Most anyone who works in insurance across state boundaries can agree that the state-by-state regulation of the insurance industry makes things a little bonkers.
In fact, some people get so worked up about it that they found entire companies on the premise that it should be easier to grow while maintaining compliance with the myriad changing rules (*cough* Niji and Jenn *cough*).
Among this year’s various legislative shenanigans, though, have been several attempts to move a little closer together on some areas of insurance law, including the use and regulation of appointments.
You’ve probably read a bit about Kansas’s updates. But somewhat quieter have been the changes made to Texas legislation, which took effect in September. While, like Kansas, the changes affected a variety of insurance regulations, today we’ll zero in on the provisions regarding appointments.
State carrier appointments are one of the regulations that we’re passionate about because they vary so widely. Some states don’t require carriers to report them. Some states require carriers to proactively report them before an agent writes business. Some allow Just-In-Time (JIT) appointments. Many prohibit brokers from appointments… except when they’re required to have appointments.
Basically, for carriers transacting appointments across states, knowing when and whom to appoint can be a nightmare. Most states require carriers to appoint anyone downstream who might receive a commission check. But because of the state-to-state nuances, this often gets lost in the shuffle.
According to the bulletin issued by the Texas Department of Insurance, the text of Texas House Bill 4030, which you can read in its entirety here, has several changes to the state’s insurance laws that are not exclusive to insurance carrier appointments.
Some of these changes seem to be related to technological developments. After all, why register each branch of an organization if that means tracking down hundreds of remote employees? Why issue a provisional license when technology has sped up the real licensing issuance process? Why ask for a clearance letter when you can instantly check a database for up-to-date license information?
Others, though, particularly in regard to insurance continuing education and the license, registration, and designation changes, seem geared toward conforming to other accepted insurance industry standards.
The closest the insurance industry typically gets to standardization is usually to be had in the National Association of Insurance Commissioners (NAIC) model legislation, and appointments are no exception. The NAIC Producer Licensing Model Act is fairly neutral on appointments, including making Section 14 of the model, concerning appointments, optional.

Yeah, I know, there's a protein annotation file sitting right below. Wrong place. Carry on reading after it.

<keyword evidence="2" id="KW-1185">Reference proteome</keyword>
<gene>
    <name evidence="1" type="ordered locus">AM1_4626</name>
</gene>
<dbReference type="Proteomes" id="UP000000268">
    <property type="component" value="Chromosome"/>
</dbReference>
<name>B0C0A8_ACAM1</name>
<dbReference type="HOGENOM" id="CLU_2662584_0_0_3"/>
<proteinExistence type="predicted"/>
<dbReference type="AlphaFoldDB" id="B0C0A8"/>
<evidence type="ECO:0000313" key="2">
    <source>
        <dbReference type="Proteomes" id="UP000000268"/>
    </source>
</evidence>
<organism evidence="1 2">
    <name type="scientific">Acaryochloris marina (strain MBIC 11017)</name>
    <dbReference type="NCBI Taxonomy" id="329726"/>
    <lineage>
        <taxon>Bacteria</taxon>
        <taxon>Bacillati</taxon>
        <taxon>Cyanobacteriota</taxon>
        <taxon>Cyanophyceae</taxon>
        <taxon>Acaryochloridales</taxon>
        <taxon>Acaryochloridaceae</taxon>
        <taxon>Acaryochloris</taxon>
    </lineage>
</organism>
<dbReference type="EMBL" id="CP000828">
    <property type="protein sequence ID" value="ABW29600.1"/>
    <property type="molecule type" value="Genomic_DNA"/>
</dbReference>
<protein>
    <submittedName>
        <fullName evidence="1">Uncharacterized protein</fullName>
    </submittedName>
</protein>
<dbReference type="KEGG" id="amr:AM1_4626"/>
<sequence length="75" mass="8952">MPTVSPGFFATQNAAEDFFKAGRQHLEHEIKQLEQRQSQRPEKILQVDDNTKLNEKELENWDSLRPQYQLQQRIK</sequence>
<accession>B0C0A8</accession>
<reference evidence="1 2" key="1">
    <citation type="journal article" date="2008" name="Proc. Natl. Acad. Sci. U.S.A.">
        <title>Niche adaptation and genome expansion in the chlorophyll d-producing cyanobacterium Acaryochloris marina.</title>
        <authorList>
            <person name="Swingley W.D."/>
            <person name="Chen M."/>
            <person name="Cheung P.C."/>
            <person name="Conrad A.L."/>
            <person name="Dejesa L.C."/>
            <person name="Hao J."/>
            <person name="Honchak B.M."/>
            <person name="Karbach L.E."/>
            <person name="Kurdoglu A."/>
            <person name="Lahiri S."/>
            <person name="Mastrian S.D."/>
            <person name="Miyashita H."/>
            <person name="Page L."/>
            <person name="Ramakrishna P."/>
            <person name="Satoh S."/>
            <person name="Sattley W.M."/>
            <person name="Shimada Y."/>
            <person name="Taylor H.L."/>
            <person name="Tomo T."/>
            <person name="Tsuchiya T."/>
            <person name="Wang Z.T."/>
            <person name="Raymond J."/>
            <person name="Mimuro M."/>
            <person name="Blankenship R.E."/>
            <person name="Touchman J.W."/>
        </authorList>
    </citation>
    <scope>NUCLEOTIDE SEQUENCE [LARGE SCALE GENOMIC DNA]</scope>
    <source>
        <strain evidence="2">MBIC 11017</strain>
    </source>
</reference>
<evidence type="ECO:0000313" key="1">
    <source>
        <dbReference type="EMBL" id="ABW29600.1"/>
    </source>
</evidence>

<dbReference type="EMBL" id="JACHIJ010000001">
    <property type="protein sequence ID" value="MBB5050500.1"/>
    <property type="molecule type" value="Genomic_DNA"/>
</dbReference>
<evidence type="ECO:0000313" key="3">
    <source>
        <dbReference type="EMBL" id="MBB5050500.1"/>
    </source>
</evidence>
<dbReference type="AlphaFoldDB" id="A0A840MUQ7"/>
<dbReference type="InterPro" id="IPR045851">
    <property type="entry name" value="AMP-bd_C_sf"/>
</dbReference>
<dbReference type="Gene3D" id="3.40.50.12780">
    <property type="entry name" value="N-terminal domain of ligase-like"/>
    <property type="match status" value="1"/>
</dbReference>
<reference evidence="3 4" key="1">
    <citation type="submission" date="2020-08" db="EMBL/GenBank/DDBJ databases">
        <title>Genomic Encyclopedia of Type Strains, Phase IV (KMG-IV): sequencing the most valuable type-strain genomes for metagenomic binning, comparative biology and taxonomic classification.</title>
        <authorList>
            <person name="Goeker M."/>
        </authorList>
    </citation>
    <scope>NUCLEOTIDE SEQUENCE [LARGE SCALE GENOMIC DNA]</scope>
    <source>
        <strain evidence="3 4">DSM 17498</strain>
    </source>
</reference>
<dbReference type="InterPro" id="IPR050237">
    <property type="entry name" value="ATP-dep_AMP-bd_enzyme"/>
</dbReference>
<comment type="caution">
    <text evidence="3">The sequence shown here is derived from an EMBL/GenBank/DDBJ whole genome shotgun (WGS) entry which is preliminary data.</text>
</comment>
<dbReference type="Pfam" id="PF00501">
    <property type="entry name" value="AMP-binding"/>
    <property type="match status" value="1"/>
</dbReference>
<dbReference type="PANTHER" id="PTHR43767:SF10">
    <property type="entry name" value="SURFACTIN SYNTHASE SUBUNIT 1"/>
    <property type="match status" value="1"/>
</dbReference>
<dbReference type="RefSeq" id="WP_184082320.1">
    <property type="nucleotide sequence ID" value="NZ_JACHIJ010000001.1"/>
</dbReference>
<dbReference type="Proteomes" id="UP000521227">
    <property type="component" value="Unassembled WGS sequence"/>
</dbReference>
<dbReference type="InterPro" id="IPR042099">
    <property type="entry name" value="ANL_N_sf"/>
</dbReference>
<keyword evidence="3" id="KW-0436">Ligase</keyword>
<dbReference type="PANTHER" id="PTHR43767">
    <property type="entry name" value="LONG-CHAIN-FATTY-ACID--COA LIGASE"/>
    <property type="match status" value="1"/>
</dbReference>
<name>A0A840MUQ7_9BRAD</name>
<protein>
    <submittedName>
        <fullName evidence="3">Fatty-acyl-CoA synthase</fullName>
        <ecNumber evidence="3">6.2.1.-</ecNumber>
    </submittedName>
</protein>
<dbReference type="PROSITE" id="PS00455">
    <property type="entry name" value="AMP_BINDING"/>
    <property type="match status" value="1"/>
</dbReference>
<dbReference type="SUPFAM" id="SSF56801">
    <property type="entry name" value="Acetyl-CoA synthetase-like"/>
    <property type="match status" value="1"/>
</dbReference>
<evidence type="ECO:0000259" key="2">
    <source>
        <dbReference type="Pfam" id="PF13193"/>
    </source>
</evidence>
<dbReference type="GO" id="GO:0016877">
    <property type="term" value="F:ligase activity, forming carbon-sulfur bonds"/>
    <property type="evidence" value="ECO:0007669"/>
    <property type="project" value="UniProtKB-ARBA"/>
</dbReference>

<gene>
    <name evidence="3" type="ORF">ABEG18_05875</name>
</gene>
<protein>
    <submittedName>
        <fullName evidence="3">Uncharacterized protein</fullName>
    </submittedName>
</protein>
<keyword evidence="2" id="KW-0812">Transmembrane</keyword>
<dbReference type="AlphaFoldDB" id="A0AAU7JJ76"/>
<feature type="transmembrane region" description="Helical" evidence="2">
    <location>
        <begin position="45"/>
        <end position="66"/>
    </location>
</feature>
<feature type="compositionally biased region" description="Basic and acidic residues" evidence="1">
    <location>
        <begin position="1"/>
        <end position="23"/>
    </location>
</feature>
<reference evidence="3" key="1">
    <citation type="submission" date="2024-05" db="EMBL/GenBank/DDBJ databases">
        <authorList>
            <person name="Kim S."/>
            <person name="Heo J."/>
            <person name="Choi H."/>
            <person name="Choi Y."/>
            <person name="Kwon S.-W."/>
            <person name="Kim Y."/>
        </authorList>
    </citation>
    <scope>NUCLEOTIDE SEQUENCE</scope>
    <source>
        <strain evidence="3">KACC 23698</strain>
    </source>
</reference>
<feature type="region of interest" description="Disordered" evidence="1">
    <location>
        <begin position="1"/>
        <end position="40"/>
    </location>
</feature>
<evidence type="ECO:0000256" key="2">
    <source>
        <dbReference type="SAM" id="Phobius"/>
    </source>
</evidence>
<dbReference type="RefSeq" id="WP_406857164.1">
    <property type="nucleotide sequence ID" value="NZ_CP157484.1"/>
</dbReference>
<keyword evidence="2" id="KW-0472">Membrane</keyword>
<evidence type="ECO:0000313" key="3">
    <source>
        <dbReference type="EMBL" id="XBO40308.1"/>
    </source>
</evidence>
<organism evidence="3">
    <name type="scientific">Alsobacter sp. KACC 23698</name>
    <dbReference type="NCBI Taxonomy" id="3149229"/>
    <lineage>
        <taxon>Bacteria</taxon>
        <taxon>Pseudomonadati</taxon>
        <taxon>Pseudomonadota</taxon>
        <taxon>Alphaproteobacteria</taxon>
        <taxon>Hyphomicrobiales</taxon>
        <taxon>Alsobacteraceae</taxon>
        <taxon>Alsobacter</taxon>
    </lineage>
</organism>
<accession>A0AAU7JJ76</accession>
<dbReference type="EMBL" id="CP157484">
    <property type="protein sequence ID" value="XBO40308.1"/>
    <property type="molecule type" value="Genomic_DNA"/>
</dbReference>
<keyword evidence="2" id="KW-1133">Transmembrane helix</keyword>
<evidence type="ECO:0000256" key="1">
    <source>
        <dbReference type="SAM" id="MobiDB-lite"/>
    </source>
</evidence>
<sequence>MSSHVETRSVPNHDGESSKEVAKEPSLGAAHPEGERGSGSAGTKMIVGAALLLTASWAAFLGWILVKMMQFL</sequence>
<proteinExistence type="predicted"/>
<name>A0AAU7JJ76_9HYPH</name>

For the giant nerds who read the discussion notes at the end of the NAIC’s models, you’ll find that the conversation around the purpose of appointments includes this tidbit:
“Appointments are required for three reasons: 1) generation of revenue; 2) to track who is working for whom; and 3) to create an additional review test for market conduct examiners.”
Texas’s July bulletin alerting people to the upcoming changes leans into the second reason. Now, if all you read was the aforementioned recap of the Texas act, you might be saying “it didn’t say a darn tootin’ anything about appointments,” and you’d be right. The key is in the somewhat unobtrusive change that abolished subagent designations.
The Texas Department of Insurance actually clarified in the bulletin that, by redlining subagent designations, they’ve made a substantial change to the status quo for appointments in the state:
“There is no longer a subagent designation under Insurance Code Chapter 4001. All agents must be appointed by an insurance company to engage in the business of insurance.”
So, prior to September, carriers could appoint an agent or agency and didn’t have to appoint anyone designated as a “subagent” under that entity. Now, however, Texas makes it clear: Anyone selling on behalf of a carrier must have an appointment, even if they’re a little downstream in the distribution pipeline.
While Kansas and Texas both strove to implement appointment regulations more in keeping with the national model, their approaches to implementation have been very different. Kansas pre-emptively made all potential downstream producers into carrier appointments, which led to an end-of-year scramble for insurance carriers to terminate agents who don’t actually sell for them.
The Texas approach is the opposite. Instead of providing a list for carriers to X-out names that don’t belong, the Lone Star State will expect carriers to search out those agents who may receive commissions and who are selling downstream but until now had an arms-length relationship with the parent carrier.
For carriers and MGAs/MGUs that have been thrown for a loop, there is some good news:
This is likely not the last commentary we’ll have on Texas’s insurance changes, so stay tuned to the AgentSync blog for developments on this and other state regulations.
More importantly, if you’re interested in having your appointments streamlined across states like Texas, check out how AgentSync Manage can help.